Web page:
This building is well presented with photographs and measured drawings, by Professor Brunnow in his Provincia Arabia .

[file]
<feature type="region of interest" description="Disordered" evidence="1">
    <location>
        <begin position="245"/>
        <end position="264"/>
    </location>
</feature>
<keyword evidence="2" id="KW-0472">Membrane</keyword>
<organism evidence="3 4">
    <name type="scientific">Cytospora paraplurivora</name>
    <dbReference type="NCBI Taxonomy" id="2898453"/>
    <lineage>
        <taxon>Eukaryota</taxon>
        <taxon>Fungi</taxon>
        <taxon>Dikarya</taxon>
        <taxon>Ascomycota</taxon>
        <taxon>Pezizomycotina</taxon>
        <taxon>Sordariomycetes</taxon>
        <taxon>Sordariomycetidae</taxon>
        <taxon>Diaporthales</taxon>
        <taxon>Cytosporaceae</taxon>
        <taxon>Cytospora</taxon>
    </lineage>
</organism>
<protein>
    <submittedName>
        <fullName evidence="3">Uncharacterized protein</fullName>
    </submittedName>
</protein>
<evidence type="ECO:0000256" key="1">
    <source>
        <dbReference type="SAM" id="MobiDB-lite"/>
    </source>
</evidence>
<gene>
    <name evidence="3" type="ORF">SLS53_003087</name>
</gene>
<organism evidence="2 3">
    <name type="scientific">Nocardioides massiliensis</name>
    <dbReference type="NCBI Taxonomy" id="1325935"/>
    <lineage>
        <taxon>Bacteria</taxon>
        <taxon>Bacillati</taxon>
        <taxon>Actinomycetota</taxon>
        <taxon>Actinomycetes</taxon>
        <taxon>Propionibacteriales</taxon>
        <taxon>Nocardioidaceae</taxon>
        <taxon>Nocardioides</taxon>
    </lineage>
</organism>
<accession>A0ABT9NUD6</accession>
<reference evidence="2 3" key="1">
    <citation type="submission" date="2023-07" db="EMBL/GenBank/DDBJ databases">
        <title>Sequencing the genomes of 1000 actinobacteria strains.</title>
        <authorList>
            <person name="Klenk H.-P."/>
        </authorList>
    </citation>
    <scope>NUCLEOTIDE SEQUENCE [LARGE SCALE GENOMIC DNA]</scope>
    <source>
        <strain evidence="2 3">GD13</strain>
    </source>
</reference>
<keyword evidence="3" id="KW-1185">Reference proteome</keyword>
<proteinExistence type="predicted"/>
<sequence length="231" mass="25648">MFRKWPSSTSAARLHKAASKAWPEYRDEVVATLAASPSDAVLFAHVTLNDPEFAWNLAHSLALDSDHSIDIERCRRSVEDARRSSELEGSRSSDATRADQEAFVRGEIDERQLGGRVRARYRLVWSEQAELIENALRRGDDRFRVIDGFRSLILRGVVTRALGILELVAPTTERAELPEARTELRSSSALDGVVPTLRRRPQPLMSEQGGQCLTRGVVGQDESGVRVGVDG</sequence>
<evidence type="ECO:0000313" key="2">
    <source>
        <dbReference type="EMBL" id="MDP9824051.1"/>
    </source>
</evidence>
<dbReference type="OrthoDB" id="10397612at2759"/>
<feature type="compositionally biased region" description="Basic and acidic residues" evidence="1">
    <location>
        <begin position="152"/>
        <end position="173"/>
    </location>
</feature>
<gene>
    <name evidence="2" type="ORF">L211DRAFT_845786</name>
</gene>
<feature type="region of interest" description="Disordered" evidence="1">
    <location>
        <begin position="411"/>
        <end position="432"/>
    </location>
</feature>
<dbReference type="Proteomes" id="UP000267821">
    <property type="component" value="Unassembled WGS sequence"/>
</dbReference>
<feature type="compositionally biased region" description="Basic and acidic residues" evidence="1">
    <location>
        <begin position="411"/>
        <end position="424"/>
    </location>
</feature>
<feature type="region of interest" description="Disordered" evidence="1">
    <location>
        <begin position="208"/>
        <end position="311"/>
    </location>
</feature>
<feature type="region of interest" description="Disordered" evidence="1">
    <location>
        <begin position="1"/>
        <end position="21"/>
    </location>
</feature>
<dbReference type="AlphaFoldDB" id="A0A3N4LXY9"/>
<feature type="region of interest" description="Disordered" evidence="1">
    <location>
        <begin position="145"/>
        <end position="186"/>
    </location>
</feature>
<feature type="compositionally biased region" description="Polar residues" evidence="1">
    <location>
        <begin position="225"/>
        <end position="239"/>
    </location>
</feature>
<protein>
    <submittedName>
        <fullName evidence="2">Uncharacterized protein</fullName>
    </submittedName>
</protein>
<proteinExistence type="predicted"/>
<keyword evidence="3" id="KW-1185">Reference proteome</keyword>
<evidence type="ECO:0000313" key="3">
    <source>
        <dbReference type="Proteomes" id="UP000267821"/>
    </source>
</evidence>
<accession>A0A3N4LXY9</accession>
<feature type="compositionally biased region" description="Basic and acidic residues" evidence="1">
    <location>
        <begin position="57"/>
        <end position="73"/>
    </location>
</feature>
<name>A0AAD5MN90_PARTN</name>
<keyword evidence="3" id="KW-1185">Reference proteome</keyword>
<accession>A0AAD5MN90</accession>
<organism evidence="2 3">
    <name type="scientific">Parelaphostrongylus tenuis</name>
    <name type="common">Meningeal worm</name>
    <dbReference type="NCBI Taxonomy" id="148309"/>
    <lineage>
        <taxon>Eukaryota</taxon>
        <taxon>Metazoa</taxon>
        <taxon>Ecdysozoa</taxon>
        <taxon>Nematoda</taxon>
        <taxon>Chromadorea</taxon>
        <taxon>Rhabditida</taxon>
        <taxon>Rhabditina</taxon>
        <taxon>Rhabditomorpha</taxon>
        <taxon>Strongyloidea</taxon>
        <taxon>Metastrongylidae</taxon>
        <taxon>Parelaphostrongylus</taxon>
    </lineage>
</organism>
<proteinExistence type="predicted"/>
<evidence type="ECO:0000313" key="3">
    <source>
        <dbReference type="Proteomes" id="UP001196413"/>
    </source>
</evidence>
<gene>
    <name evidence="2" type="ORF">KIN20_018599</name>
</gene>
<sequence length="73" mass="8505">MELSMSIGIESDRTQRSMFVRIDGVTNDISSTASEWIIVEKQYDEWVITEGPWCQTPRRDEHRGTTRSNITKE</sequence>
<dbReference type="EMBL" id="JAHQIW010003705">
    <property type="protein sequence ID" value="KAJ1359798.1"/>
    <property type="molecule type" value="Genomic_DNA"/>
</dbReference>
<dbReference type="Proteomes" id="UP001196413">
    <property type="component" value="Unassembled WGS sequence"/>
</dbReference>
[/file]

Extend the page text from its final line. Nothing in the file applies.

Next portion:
North of the Basilica are the half buried remains of another apsidal building of the same style and technique (B in 111. 236), of which only the upper courses of the curved apsis and the slender pilasters which carried the arch are now visible. This ruin, misplaced by Burckhardt between the Cathedral and the Basilica, is described by him as a vaulted structure; while the same writer and Murray4, in his handbook, mention four niches in the curved wall of the apsis. The "semicircular vault" of Burckhardt doubtless means that the half dome was standing a century ago, and the four "shell-topped niches" of Murray were buried in the fall of that vault. Semicircular niches with conches above them are associated, in Syria at least, with architecture of the Roman period, as at Ba'albek, Djerash, and many places here in the Hauran; though the shell is found in a few cases, and in other countries, as late as the seventh century, as for instance in a fragment of Coptic art now in the Cairo Museum . It would be difficult to speak with certainty regarding the niches in   this apsis in Bosrawithout having seen them, but the quality of the  mouldings and the stonework  of